The ashes are real. God’s story is real. The cross is real. So our story in this Lenten journey is just as real because God’s promise of forgiveness and life are the most real of all. The cross of Jesus makes a tangible difference in the world. May these crosses on our foreheads remind us to recognize God’s story in our own life story and be part of that story in the world too.

 
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Posted by on March 6, 2014 in Sermon

 

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Who Are Moses and Elijah? (March 2, 2014)

Matthew 17:1-9

So, Jesus invites Peter, James, and John up a mountain. Just them. All the other disciples are left down below. Now, prior to this in Matthew’s gospel, Jesus walked on water, has been announced as the Son of God, and as the long-awaited Messiah, so this is quite an honor for them. You kinda wonder if they were feeling a little privileged, a bit superior. And possibly curious. What did Jesus have planned? Why is he bringing them up here?

They soon find out. Jesus is transfigured — he changes — right in front of them. His face is like the sun, his clothes are dazzling white. And if it isn’t enough that the Christ, the Son of God, the Messiah who walks on water starts glowing in front of them, Moses and Elijah come and are also with him. Like the perfect trifecta. These good Jewish boys have learned all their lives about these great historical leaders of God. Moses, who led their people out of slavery into freedom; who spoke with God and was given God’s law. And Elijah, the greatest of all the prophets of God; who defeated the god Baal, brought fire from the sky, raised the dead, and was whisked away to God in a whirlwind. Jesus is in some pretty good company here.

So Peter makes a very hospitable offer. Tell you what, Jesus, let me build three little cabins right here; one for each of you. I’ll do it right now, if you like.

If you think about it, that’s a pretty gracious, if a bit ambitious, offer. Peter, James, and John are witnessing something amazing: Jesus the water-walking Son of God, right there alongside the two greatest figures in history. The moment needs to be recognized, memorialized, monumentized. They figured Jesus is something special, but to be hanging out with Moses and Elijah is all kinds of impressive. Three little cabins. One for each. Recognizing this historic event.

For James, John, and Peter, the presence of Moses and Elijah validates the significance of Jesus. It proves he is someone special. It makes it OK to believe in him. Moses and Elijah support their belief in Jesus. They can trust Moses. They can believe Elijah. As long they they are going along with Jesus, the guy must be alright.

So I’m wondering, who/what are Moses and Elijah for us? What is it that we have confidence in, that we trust, that fit our lifelong beliefs and understanding, that support our faith in Jesus? Is it a person who makes Jesus credible (if Mom believes in him, he must be alright)? Is it the people we hang out with (lots of people believe in him, he must be alright)? Is it the fact that our life is content, that we are healthy, that we have a good retirement (I’m doing well, Jesus must be alright)? Or is it that the church is a comfortable place for us (the coffee is good at church and the people are nice, so I guess this Jesus is alright)? Or that belief in Jesus is what we’ve always done (so it must be fine). What or who is it that we want to build a little cabin for, right next to Jesus, to support our faith him?…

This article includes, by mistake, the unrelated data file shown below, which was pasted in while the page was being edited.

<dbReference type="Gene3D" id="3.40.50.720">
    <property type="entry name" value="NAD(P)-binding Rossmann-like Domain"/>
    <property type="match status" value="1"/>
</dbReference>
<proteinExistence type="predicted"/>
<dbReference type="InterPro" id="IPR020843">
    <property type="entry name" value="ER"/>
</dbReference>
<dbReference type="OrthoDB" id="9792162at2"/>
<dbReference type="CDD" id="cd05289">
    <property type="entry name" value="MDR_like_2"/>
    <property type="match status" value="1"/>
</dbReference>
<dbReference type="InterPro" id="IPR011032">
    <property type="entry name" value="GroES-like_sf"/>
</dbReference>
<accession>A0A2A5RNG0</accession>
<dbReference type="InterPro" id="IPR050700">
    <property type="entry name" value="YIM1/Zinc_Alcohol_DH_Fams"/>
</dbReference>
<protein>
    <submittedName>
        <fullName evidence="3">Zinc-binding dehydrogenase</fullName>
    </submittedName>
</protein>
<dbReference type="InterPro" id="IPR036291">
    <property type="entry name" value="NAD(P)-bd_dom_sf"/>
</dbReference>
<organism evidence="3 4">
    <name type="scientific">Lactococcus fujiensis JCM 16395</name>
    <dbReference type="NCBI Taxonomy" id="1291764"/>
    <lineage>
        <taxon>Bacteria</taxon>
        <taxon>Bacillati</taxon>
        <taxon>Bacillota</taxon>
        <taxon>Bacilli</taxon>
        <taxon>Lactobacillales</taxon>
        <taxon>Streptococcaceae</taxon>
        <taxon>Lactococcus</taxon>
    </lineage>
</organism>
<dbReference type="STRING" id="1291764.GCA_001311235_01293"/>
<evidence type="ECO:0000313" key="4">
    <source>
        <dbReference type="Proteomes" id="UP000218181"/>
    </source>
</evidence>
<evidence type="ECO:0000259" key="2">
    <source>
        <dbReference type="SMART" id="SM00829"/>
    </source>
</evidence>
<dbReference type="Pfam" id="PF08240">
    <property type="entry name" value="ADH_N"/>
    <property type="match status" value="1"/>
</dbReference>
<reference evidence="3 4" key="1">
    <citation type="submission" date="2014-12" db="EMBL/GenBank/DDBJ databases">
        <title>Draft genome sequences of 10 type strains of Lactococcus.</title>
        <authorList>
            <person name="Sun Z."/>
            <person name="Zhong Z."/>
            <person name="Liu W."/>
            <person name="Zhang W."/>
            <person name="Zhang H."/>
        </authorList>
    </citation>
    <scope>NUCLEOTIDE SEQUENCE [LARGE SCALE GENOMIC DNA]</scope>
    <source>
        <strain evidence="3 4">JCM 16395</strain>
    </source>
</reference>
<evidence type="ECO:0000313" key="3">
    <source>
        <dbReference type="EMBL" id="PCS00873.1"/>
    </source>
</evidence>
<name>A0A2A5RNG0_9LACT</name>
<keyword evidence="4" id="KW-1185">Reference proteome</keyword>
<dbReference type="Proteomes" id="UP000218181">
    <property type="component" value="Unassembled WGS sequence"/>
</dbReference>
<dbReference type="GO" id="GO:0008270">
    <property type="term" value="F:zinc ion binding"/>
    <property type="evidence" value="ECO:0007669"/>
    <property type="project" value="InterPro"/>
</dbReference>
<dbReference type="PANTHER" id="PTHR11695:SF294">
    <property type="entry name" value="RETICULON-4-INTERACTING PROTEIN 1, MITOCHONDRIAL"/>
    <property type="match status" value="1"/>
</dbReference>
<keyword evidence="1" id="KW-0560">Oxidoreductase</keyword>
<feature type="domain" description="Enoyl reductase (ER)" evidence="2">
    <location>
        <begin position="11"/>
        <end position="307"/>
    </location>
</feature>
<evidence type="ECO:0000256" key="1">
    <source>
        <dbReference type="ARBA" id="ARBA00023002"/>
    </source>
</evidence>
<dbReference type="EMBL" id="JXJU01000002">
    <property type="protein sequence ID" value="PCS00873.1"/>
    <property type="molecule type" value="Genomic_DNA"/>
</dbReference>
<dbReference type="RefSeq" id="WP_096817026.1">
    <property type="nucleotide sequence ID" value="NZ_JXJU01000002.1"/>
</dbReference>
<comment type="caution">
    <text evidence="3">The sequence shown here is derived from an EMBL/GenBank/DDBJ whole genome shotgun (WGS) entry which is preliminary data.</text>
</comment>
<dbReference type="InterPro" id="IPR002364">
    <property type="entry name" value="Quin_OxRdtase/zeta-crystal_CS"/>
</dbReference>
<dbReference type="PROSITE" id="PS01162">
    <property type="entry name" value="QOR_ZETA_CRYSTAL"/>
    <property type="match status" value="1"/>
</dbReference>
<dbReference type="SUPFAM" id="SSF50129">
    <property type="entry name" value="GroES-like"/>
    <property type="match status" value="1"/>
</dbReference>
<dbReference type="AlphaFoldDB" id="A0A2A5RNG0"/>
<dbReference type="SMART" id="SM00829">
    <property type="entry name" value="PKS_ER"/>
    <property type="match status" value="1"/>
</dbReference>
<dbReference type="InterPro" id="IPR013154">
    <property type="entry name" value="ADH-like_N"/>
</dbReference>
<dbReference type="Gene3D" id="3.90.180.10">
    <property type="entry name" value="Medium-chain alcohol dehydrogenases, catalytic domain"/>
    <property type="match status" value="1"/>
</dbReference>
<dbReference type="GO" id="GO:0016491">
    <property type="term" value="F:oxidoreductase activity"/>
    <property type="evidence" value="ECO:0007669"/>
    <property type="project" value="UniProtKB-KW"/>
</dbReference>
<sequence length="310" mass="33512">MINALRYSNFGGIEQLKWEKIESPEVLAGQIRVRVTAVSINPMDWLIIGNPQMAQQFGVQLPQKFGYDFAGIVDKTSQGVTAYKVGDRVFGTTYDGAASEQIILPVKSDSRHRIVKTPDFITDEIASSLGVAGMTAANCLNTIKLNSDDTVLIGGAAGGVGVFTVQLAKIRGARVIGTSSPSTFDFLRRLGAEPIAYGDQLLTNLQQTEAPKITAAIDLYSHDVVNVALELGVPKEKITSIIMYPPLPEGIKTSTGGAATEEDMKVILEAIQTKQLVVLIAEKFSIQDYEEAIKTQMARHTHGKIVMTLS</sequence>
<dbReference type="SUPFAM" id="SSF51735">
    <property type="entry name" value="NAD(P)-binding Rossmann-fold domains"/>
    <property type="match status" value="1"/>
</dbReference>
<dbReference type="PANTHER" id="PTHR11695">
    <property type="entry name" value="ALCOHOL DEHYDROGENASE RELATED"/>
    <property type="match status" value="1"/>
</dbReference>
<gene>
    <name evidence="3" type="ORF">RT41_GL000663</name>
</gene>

While Peter is still making his offer to build some cabins, a voice booms from the clouds, “THIS is my son; with HIM I am well pleased; listen to HIM!”

Nothing about Moses. Nothing about Elijah. Just Jesus. Now the three disciples witnessing this are terrified. Moses and Elijah are gone. It’s just Jesus. Jesus alone. It’s Jesus or nothing. And Peter, James, and John are overcome with fear.

What happens when Moses and Elijah disappear? What happens when the things that support our faith in Jesus don’t hold up? What happens when someone whose faith I admire gives up on God? What happens when our culture no longer feels a need to associate with Jesus? What happens when my life is in turmoil, when I am no longer healthy, when I face bankruptcy? What happens when the church is uncomfortable, and makes decisions I don’t like? What happens when Jesus doesn’t meet our expectations and talks about things that I don’t understand or don’t want to do? What happens when we fall to the ground overcome with fear?

“…[the disciples] fell to the ground and were overcome by fear. But Jesus came and touched them, saying, ‘Get up and do not be afraid.’ And when they looked up, they saw no one except Jesus himself alone.”

When Moses and Elijah disappear, aren’t standing with Jesus, or simply let you down, Jesus stays. He stays with you in your doubt, in your confusion, in your anger, in your frustration, in your disbelief, in your fear. And reaches out and touches you. And he helps you up. And he walks down the mountain with you.

Because when Moses and Elijah are gone; when the things or the people that prop Jesus up disappear; when all the things that make it OK to believe fall short; when you are face down in the dirt trembling in fear and anxiety, Jesus stays.

“And when they looked up, they saw no one except Jesus himself alone.” Moses and Elijah are fine, but Jesus is the one who stays with you. On the mountaintop when your life is all shiney and bright. And down in the valley, where life is uncertain, frightening, and chaotic.

“Lord,” says Peter, “It is good for us to be here.”

Amen.

 
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Posted by on March 3, 2014 in Sermon